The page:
Much like Hilbert’s problems, two of which remain unresolved to this day, identifying and implementing solutions to the problems facing developing countries remains immensely complex. These new calls to action from the Bill and Melinda Gates Foundation represent an important continuation of Hilbert’s legacy.

By offering competitive, accessible grant opportunities aimed at pre-targeted problems, the Grand Challenges program is spurring innovation to lift the veil over a better future.

– Whiting Tennis

Photo: Flickr

Adequate sanitation and toilets are basic necessities that ensure and promote the health of people in developing countries. The importance of sanitation and toilets lies in helping reduce the spread of diseases. Sanitation systems aim to protect health by providing and promoting a clean environment.

Developing countries face challenges in accessing sanitation and hygiene care. The CDC states that hundreds of millions of people do not have access to adequate clean drinking water and that over one million deaths are a result of diseases transmitted via unclean water, poor sanitation and lack of hygiene. Access to soap is an importance of hygiene, and often a challenge in availability for developing countries. The CDC offers an effective hand washing station within communities in need of proper hygiene. Known as Tippy Taps, these stations use less water and soap than other means of hand washing.

The Bill and Melinda Gates Foundation is approaching the importance of sanitation and toilets by partnering with several organizations to reduce water-borne diseases. The Water, Sanitation & Hygiene initiative aims to reduce disease and improve lives by looking closely at communities and governments to understand their environment and what is suitable for providing hygiene and water. The Gates Foundation also supports establishing an end to open defecation and upgrading latrines in order to encourage people to practice good hygiene as well as increasing the demand for sanitation.

The World Bank is addressing the importance of sanitation and toilets through the Water Supply, Sanitation and Hygiene (WASH) initiative, which assesses the relationship between poverty and hygiene to properly develop methods in bringing hygiene and water. The World Bank found that the effects of unsafe drinking water and lack of proper hygiene result in various other health issues, such as child stunting. WASH, in coordination with other organizations, works to provide appropriate services. The WASH program aims to reduce childhood mortality via investing clean water access to rural communities.

Shedding light on the importance of sanitation and toilets can lead to proposing and establishing sustainable sanitation for communities with no access to sanitation. The disparities of hygiene access need to be addressed to ensure the health of communities and generations to come.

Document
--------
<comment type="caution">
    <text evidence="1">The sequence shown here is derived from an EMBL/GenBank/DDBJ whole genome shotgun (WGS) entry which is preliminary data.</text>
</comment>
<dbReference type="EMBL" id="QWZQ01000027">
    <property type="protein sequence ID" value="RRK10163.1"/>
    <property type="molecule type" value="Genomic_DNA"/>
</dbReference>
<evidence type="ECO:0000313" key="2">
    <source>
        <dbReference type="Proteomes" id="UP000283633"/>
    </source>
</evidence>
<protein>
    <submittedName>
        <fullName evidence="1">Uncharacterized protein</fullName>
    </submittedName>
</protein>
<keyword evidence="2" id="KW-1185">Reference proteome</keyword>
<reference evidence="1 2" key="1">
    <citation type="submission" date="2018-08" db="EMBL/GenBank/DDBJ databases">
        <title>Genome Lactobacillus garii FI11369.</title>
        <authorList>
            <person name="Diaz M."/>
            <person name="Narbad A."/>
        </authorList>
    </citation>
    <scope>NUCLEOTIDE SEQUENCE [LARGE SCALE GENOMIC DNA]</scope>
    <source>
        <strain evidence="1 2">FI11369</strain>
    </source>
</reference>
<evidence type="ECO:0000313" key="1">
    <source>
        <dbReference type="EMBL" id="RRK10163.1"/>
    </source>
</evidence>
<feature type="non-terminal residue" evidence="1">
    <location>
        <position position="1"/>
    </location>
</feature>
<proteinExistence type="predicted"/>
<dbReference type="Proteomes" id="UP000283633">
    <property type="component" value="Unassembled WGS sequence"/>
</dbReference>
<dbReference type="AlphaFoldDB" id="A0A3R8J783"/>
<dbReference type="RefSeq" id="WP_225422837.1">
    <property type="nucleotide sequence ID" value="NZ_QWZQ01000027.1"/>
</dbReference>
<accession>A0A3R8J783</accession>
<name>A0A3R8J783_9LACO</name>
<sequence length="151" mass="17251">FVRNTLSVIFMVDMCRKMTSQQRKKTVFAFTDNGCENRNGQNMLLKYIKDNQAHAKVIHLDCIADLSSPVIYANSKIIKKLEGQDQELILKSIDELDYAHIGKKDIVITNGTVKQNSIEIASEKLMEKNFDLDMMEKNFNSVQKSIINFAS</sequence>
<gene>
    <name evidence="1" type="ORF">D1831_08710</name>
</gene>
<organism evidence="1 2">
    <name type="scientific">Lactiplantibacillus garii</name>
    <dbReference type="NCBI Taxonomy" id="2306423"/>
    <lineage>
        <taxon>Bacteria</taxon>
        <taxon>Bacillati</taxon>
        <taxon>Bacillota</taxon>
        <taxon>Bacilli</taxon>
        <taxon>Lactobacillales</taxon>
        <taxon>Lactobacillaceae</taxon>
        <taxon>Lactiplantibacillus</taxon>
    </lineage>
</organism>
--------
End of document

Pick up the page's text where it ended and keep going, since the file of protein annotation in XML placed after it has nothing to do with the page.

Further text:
– Jennifer Serrato

Photo: Flickr

Maternal ImmunizationMaternal immunization is a necessary solution to reduce mortality rates for newborns as well as pregnant women. These vaccines must be monitored for safety and effectiveness. Systems must also be enforced to make the change, especially in low and middle-income countries, as the neonatal (first 28 days of life) period mortality rates are significantly higher in developing countries. 99 percent of all neonatal deaths occur in low and middle-income countries. Vaccinations in a pregnant woman protect herself, the fetus, and the newborn by transferring maternal antibodies across the placenta, guarding them both from life-threatening infections.

A system that identifies, evaluates, and responds to the potential events after immunization is called Pharmacovigilance system. This system is vital for pregnancies but unfortunately, it is still uncommon in developing countries. Fortunately, however, GAPPS (Global Alliance to Prevent Prematurity and Still Birth) and the Bill and Melinda Gates Foundation have created a report that discusses the monitoring of existing systems for safety,  identifies the gaps, and outlines a plan to implement this program in low and middle-income countries.

The analysis brings in a range of organizations including the WHO (World Health Organization), UNICEF, and MNCH (Maternal, Newborn and Child Health) to develop the strategy further. The report also discusses key necessities such as the need for regulations, response to events including the health of pregnant women and their offspring, training in the Pharmacovigilance system, model creation of dates, and linkages between the systems and collaborators.

If a pregnant woman is at a high risk of being exposed to any diseases that would be a high risk to both her and the fetus, the benefits of maternal immunization would typically outweigh the risks. The two vaccinations for pregnant women that are most encouraged are the whooping cough (Pertussis), and the flu (Influenza) vaccines. The whopping cough can be life-threatening for newborns, but with the vaccine, the body will produce protective antibodies for the mother and the baby which protects against the whooping cough. The flu vaccination is a necessity for pregnant women because they are more susceptible to the virus with the changes in their immune system, heart and lungs. If a pregnant woman catches the flu it can potentially cause serious problems for the fetus including premature birth.